Don Banks bemoans the fact that the Jags did nearly everything it takes to beat New England and they still lost. Don Banks is dead wrong.
The Jags didn't come nearly as close to beating New England as the Giants did last week or as Philly or Baltimore did before them. Banks argues that the Jags did the three most important things:
1. Stop Randy Moss.
2. Control the clock with the run game.
3. Keep the game close well into the fourth quarter.
You can make the argument that the Jags really only did one of those three things. They clearly shut down Randy Moss. I'd argue however that something was still amiss with the Jaguars D. They allowed Larry Maroney to destroy them. Who would have predicted that? Usually they can rely on their front 7 to stop the run without having an eighth man come up to help. The problem is Stroud is on IR and Henderson and Grady Jackson were hobbled. Still, stopping Moss was a good start.
The Jags didn't control the clock with the run game. Mojo and Fred Taylor only averaged 3.47 yards per carry for a total of 66 yards. Not nearly enough. DZ correctly points out that the Jags got away from running it because the passing game was so wide open. Fair enough, but when it came time to lean on the ground game in the second half New England's Linebackers weren't nearly as tired as they could have been. I would have liked to see 30+ carries. Remember the Jags were held to field goals on two of their final three drives.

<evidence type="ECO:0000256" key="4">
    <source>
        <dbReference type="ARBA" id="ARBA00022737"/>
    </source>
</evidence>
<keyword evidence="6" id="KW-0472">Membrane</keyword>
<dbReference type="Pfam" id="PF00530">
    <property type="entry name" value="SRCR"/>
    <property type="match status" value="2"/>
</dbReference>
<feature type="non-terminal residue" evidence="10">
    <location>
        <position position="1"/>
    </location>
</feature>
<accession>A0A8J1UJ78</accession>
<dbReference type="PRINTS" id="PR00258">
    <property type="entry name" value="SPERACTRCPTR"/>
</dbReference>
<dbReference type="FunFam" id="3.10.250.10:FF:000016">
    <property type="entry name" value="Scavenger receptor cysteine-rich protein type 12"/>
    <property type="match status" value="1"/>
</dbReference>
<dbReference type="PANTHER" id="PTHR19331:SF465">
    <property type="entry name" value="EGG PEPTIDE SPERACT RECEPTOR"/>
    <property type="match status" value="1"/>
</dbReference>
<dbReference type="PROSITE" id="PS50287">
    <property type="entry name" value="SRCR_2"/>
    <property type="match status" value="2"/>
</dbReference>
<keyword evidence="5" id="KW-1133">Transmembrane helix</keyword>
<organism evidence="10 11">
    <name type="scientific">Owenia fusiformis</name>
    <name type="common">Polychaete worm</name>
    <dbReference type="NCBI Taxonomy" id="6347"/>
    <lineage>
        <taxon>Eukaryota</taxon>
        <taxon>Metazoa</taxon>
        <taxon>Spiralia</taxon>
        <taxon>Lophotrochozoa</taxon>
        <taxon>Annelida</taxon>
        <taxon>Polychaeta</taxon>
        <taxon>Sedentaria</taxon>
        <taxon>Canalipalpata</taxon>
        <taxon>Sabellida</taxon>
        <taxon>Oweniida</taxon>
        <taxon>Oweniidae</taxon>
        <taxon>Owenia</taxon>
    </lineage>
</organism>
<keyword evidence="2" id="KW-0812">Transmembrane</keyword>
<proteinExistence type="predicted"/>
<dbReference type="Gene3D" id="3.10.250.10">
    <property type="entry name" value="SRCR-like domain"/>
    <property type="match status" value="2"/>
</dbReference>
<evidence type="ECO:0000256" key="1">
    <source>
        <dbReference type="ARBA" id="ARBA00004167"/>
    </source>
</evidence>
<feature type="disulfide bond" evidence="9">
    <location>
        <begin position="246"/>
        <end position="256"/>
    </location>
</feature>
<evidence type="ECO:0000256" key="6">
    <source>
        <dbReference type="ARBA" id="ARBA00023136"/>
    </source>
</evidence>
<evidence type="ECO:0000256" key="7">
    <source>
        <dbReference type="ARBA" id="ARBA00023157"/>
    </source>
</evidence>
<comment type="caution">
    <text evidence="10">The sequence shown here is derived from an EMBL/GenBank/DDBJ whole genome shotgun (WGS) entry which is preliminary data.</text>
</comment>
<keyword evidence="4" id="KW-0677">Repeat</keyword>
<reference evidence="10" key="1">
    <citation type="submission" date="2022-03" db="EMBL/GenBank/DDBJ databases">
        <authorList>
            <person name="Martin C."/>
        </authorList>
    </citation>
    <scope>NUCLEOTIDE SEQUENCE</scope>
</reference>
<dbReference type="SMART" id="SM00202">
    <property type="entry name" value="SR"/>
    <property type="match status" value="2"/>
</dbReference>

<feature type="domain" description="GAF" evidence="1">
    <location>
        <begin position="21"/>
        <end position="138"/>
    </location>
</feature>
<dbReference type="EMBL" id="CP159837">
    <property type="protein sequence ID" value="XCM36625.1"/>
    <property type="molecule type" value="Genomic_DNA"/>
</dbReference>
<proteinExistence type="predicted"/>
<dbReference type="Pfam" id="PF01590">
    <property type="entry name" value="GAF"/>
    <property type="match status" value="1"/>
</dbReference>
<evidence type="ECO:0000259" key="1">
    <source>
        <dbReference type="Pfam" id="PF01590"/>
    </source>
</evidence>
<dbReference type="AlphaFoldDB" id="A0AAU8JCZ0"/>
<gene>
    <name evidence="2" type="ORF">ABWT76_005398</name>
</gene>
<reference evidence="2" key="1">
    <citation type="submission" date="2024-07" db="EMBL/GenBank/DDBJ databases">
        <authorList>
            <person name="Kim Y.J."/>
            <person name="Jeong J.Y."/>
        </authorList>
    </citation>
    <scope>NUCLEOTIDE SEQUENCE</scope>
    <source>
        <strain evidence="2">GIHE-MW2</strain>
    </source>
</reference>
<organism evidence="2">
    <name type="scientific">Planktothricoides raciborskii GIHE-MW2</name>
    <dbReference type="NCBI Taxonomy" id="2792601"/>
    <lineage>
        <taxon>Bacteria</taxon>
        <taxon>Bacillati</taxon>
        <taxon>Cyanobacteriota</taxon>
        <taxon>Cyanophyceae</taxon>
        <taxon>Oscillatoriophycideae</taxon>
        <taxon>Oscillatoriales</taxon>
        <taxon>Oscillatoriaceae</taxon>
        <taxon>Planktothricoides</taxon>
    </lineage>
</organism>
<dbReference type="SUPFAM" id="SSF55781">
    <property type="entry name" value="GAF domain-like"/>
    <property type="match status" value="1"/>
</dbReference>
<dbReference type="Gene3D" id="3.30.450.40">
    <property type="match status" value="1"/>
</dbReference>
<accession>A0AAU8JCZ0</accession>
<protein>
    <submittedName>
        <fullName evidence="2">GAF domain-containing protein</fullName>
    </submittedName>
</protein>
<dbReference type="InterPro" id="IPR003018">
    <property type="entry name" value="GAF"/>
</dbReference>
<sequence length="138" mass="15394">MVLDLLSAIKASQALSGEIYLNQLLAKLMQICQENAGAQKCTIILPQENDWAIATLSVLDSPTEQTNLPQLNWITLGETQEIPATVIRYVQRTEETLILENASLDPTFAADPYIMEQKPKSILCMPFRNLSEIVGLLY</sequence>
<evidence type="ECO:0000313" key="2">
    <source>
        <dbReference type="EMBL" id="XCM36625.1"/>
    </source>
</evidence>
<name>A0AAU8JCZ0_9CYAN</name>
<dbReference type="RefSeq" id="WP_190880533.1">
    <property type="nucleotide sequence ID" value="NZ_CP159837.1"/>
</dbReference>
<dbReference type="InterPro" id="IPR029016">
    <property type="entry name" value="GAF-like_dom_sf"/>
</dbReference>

Third, the Jaguars didn't keep the game all that close in the fourth quarter. They were down 11 points and kicked a field goal. That's as close as they got. You have to score touchdowns against the Pats. They were outscored 17-6 in the second half. I'd say Don Banks was very wrong about Jacksonville doing what it takes to win.
We've said all season that there are a couple things you have to do to beat the Pats. Covering Moss would be on that list, but here is where the Jags failed:
1. Don't turn the ball over. Garrard's boneheaded fumble was the play of the game. His late interception was also unfortunate. The guy played a great game, but you can't have any turnovers let alone multiple turnovers against a 16-0 team.
2. Force a turnover. Just one is enough. The Patriots only had 14 turnovers this season. The Colts were the only team close with 19 (six of those coming in one game). It is hard to beat a team that doesn't beat itself. If your D can't force the issue then don't bother showing up.
3. Score a ton of points. This is where the Jags (and Colts failed). 20 points is not nearly enough to beat the Pats. 30 should be enough if you follow steps one and two. DZ kept referring to last night as the Indy-KC playoff game. It felt a bit like that, but the Jags didn't hold up their end. I think the most likely scenario is to play a game last year's AFC championship game. Protect the football and score a ton. NE will probably follow suit. In the end, you hope Brady throws the big pick.
Tom Brady had a flawless game yesterday, but the Jaguars were far from it. This game is much closer if Dennis Northcutt didn't have the drop of the year last night on the goal line. It's all talk until someone beats the Pats, but we didn't see anything last night (even 92% completions) that says it can't be done.